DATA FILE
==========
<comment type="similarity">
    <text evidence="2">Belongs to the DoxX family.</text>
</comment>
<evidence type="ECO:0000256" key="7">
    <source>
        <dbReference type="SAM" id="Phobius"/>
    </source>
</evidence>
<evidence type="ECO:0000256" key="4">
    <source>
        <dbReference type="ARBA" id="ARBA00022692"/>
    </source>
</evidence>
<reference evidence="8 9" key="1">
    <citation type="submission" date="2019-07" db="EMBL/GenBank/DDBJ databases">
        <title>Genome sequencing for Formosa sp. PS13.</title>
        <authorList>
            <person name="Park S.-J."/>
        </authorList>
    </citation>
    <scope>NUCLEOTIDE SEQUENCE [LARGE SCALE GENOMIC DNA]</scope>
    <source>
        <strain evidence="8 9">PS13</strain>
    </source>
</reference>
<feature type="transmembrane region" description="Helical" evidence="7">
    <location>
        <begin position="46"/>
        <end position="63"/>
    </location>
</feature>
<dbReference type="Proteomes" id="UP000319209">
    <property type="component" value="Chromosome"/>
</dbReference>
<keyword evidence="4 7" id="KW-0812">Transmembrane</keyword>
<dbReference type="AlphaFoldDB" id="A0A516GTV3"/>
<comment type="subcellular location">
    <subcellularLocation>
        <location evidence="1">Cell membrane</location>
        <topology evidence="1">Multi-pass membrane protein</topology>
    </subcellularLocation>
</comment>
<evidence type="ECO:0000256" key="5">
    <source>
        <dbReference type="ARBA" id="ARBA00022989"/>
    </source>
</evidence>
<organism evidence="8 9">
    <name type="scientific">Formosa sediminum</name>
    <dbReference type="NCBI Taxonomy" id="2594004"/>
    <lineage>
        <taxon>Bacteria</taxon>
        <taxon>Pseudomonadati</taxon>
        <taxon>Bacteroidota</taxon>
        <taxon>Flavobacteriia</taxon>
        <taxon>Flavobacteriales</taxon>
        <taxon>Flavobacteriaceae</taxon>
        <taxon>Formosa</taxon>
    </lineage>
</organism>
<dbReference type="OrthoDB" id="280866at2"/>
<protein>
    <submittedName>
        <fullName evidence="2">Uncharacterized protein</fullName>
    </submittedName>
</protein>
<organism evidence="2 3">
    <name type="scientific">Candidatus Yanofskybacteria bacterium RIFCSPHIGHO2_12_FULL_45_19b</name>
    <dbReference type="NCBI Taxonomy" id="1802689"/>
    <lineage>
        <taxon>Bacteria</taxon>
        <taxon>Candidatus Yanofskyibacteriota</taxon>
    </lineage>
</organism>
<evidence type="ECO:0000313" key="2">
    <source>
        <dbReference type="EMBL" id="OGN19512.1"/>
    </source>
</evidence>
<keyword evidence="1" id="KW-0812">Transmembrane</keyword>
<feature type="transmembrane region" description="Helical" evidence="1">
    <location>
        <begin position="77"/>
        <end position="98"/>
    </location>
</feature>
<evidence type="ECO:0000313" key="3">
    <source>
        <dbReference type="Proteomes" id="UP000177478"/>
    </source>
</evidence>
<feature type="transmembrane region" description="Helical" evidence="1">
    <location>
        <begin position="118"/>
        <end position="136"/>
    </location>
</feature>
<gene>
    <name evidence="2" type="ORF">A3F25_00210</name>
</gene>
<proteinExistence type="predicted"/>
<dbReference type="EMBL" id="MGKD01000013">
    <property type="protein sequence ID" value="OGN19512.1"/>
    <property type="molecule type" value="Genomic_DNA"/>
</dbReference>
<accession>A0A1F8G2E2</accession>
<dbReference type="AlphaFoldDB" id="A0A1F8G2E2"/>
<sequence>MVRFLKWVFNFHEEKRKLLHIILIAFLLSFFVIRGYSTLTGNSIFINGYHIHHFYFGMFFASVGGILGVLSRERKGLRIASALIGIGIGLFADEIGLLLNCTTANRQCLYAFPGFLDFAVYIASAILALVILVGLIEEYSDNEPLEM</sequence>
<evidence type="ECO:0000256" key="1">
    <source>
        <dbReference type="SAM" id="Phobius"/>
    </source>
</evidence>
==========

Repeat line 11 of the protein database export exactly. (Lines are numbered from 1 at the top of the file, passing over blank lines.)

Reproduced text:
        <dbReference type="ARBA" id="ARBA00022692"/>